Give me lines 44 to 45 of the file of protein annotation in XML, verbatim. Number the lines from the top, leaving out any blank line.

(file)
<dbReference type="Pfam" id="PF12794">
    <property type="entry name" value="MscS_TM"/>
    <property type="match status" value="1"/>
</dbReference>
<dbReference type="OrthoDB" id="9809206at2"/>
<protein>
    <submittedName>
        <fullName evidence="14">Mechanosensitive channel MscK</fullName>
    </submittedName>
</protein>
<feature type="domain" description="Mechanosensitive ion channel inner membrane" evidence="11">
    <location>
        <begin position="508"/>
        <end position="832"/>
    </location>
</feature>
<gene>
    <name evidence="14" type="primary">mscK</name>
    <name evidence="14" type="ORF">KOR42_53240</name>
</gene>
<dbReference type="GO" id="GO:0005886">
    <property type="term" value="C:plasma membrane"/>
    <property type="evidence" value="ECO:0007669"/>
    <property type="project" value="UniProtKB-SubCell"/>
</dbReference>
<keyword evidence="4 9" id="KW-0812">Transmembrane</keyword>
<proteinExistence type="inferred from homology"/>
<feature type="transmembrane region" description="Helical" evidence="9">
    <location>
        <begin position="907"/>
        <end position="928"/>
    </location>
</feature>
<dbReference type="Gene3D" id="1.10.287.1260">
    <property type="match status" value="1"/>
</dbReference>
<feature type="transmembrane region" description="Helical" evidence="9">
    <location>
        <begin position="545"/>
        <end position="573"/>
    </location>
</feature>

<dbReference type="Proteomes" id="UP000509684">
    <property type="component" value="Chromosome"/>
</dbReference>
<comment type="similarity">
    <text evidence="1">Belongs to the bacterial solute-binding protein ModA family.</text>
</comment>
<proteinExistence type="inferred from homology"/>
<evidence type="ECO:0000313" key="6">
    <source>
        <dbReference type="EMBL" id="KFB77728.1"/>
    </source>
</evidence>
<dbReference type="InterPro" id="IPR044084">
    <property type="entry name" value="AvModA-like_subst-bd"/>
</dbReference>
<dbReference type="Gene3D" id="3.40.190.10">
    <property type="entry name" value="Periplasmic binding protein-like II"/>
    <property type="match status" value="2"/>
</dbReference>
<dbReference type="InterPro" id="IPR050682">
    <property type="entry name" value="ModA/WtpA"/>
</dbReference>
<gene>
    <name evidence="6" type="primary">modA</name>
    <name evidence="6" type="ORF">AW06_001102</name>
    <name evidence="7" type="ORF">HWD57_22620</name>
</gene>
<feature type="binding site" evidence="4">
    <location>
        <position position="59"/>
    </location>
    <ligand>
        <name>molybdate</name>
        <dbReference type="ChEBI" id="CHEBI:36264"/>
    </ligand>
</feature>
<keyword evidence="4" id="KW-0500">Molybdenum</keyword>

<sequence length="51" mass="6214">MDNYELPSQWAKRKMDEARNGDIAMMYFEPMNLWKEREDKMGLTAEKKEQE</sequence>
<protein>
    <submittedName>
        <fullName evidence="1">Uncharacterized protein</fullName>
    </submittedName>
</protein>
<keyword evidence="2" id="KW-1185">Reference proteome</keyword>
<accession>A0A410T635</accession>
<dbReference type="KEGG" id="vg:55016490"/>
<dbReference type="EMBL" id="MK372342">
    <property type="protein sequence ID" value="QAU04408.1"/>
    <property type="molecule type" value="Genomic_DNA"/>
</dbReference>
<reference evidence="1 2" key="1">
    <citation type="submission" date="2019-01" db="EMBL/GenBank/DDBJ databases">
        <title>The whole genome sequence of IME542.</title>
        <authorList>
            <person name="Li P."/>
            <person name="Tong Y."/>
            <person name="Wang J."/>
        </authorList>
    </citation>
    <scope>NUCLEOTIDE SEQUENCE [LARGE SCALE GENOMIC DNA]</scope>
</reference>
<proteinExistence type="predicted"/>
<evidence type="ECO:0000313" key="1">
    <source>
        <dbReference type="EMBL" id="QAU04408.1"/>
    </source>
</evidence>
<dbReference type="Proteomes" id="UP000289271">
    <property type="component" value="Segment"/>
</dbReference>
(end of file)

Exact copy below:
    <property type="component" value="Chromosome"/>
</dbReference>